4c health blog the prudent perspective

The Prudent Perspective


Why It’s Tough to Define “Beauty” in Healthcare

Margaret Wolfe Hunderford was right, when she wrote in her 1878-published book Molly Brown, “Beauty is in the eye of the beholder.“

If beauty is in the eye of the beholder, why isn’t price transparency in healthcare defined by the those actually paying the bills?

The need for “transparency“ in healthcare has woven itself into the healthcare dialogue with the call-to-action growing increasingly loud. There’s one small problem; it’s the parties responsible for the cost of care—physicians, health systems, insurers and other related health vendors—vested interests in the status quo who are attempting to define “transparency“ with a wink and a nod.

Why are we allowing those who have built our dysfunctional health payment ecosystem, a system that has fought any and all efforts to reveal the cost and quality of care administered, define what transparency means?

A growing chorus of frustrated C-level executives who serve as health plan sponsors (and fiduciaries) are pressing for answers, unwilling to accept annual healthcare cost increases that outpace revenue growth. Notably, industry giants Amazon, Berkshire Hathaway and JP Morgan Chase have launched a much-anticipated effort that seeks to, “reinvent[ing] what insurance looks like around benefit design.“ Entrenched health-vendors are combatting this ambitious venture private sector-driven effort, with UnitedHealth Group suing to stop a former employee from working on this effort.

Private sector frustrations regarding healthcare spend and related quality have a powerful public-sector ally in Seema Verma, the well-respected head Administrator of the Centers for Medicare and Medicaid Services. Verma has long-been a relentless advocate for payer-focused transparency be it within private-sector or public sector plans, recently citing, “transparency in health care price and quality is the top priority for the Centers for Medicare and Medicaid Services.“ Medicare and Medicaid serve as the country’s first and second largest purchaser of healthcare.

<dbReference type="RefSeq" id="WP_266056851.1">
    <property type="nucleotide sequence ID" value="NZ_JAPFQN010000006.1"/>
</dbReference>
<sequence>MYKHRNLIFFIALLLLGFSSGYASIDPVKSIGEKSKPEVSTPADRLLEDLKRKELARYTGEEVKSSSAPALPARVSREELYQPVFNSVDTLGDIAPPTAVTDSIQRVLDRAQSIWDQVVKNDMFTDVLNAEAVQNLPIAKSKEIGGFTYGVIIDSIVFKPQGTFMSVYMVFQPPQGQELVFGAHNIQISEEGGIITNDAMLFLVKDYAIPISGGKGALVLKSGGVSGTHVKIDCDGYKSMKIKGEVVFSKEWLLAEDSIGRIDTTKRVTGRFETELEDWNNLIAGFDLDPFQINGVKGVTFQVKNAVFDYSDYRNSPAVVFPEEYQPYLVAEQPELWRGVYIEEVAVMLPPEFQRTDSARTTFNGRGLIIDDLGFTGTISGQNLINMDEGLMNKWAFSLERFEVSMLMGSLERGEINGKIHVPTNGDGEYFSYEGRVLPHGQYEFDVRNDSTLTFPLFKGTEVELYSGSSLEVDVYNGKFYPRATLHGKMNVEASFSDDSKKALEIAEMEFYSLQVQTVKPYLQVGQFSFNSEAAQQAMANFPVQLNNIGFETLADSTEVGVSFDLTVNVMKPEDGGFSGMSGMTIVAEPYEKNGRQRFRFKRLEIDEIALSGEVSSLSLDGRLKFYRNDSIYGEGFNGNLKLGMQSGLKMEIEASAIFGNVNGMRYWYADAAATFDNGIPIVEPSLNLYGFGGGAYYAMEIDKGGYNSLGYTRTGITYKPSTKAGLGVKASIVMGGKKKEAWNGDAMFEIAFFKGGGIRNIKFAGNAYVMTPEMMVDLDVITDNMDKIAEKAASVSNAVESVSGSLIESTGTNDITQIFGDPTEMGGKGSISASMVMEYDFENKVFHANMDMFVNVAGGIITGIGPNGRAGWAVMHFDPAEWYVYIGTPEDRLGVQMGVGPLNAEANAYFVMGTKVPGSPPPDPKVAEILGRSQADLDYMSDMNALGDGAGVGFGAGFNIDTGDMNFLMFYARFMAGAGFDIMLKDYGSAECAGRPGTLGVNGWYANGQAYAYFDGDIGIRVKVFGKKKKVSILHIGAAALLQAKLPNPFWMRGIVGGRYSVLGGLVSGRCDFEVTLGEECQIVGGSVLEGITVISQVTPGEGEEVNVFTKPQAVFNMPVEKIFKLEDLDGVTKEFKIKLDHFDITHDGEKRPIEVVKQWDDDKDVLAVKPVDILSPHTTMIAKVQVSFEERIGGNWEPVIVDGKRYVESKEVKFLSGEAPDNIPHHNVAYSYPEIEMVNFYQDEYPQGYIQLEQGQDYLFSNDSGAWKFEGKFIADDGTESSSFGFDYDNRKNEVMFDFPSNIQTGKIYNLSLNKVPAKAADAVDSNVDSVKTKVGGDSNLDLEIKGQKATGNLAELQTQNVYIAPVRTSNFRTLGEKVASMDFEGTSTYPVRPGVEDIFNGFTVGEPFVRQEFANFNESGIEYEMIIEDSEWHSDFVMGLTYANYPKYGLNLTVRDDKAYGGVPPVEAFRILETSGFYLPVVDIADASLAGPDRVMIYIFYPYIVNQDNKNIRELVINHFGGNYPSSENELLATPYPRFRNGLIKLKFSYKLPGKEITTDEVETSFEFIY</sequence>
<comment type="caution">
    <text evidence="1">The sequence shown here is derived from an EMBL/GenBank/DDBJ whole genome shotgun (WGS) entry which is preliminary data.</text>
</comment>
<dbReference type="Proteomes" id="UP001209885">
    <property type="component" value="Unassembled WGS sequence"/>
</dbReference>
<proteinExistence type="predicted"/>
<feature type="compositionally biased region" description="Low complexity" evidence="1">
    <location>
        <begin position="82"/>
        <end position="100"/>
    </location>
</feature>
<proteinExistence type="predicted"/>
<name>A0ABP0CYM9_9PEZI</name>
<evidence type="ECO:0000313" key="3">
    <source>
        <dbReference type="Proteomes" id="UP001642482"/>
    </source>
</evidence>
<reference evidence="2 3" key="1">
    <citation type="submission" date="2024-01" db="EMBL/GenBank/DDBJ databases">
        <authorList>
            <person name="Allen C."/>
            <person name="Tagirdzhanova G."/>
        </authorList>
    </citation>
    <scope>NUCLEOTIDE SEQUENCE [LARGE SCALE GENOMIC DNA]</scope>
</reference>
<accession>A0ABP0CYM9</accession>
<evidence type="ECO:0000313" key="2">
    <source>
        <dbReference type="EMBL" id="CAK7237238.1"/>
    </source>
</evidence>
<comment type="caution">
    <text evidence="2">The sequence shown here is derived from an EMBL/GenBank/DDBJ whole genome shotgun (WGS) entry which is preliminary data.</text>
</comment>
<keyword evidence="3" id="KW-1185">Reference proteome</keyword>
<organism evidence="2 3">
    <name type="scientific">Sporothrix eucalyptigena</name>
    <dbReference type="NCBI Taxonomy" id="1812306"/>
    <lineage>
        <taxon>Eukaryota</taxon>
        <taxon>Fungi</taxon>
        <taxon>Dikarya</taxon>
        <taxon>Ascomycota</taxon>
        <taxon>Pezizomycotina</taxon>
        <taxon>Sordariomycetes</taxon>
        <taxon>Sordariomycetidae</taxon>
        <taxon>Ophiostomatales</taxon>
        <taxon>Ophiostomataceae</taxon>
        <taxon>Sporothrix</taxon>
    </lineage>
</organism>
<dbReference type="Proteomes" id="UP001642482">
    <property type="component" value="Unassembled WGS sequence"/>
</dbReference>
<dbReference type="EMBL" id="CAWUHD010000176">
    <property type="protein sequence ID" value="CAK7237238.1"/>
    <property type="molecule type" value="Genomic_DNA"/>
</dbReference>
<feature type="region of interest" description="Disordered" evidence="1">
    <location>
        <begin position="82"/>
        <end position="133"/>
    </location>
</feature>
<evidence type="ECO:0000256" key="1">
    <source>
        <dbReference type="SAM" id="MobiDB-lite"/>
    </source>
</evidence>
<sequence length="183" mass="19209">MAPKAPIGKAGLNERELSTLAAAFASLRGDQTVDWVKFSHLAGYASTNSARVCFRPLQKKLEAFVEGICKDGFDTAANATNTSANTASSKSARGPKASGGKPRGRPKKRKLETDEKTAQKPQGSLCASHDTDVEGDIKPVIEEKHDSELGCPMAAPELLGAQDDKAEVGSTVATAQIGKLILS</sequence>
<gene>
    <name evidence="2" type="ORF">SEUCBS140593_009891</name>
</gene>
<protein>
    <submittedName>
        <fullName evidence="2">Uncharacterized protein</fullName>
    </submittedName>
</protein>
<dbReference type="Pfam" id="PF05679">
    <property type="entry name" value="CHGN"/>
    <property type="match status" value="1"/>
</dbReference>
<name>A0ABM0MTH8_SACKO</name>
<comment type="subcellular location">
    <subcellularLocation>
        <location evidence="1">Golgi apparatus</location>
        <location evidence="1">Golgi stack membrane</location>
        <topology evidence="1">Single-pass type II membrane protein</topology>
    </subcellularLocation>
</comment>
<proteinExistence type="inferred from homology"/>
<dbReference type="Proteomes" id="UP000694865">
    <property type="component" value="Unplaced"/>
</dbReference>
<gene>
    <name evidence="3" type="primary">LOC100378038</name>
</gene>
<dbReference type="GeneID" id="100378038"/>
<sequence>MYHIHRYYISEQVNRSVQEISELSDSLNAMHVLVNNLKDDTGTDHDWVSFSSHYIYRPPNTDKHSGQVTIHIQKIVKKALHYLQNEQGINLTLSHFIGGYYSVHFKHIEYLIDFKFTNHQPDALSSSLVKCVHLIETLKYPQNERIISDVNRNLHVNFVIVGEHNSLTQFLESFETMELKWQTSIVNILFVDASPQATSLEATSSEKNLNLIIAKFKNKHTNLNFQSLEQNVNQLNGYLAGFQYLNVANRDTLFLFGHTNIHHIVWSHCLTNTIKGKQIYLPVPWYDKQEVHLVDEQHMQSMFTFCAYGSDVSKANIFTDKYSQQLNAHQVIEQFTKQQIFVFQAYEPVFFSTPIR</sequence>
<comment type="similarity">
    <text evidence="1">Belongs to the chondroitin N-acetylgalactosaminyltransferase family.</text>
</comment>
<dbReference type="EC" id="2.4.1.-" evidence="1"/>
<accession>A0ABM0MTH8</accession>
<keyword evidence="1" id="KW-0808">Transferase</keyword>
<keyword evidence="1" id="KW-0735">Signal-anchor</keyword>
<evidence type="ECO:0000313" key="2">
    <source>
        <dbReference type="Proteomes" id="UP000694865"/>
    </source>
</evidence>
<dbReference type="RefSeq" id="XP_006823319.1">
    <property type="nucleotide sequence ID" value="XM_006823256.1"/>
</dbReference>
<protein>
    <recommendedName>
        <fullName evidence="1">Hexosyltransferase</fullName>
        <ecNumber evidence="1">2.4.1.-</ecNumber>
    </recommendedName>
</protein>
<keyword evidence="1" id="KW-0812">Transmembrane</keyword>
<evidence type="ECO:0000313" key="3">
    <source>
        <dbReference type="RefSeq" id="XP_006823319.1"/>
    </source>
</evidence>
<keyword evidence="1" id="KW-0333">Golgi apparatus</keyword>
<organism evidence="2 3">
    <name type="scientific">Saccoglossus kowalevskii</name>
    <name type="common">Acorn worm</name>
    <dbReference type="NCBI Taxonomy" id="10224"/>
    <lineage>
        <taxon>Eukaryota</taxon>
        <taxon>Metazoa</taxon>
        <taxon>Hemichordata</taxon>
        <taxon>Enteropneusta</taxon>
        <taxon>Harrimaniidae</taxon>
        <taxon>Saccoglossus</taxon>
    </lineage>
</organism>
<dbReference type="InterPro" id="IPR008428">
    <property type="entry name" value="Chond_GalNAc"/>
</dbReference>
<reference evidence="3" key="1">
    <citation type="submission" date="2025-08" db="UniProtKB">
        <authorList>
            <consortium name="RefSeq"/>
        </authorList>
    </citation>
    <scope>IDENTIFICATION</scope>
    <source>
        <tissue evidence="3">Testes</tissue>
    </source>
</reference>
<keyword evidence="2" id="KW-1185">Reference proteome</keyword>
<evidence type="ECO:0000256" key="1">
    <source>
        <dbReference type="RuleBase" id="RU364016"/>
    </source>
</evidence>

Here’s the truth: only with a completely independent health spend platform can transparency be achieved for both private and public sector plan sponsors. Vested health-spend interests have near-zero incentive to go along with an estimate, engagement, billing and payment system that better-reflects the business realities of all other cost centers. Furthermore, the necessary data points to better assess and activate change within existing health spend, remain fiercely guarded by insurers.

4C believes that with great insight, comes even greater control. Which is why we’ve built a fully-independent health spend platform, developed specifically around a client-centered real-world definition of “transparency.“ Our 4Clarity product delivers both the necessary health spend insights into key cost drives and the expertise and actionable tools to initiate cost-positive change.

We’ll leave the pitched fight over the definition of transparency to others. We’re ready to show you how our actions speak a whole lot louder than words.

4C’s independent platform empowers those paying the bills. Request a demonstration and you’ll likely agree, “It’s a thing of beauty.”

January 28, 2019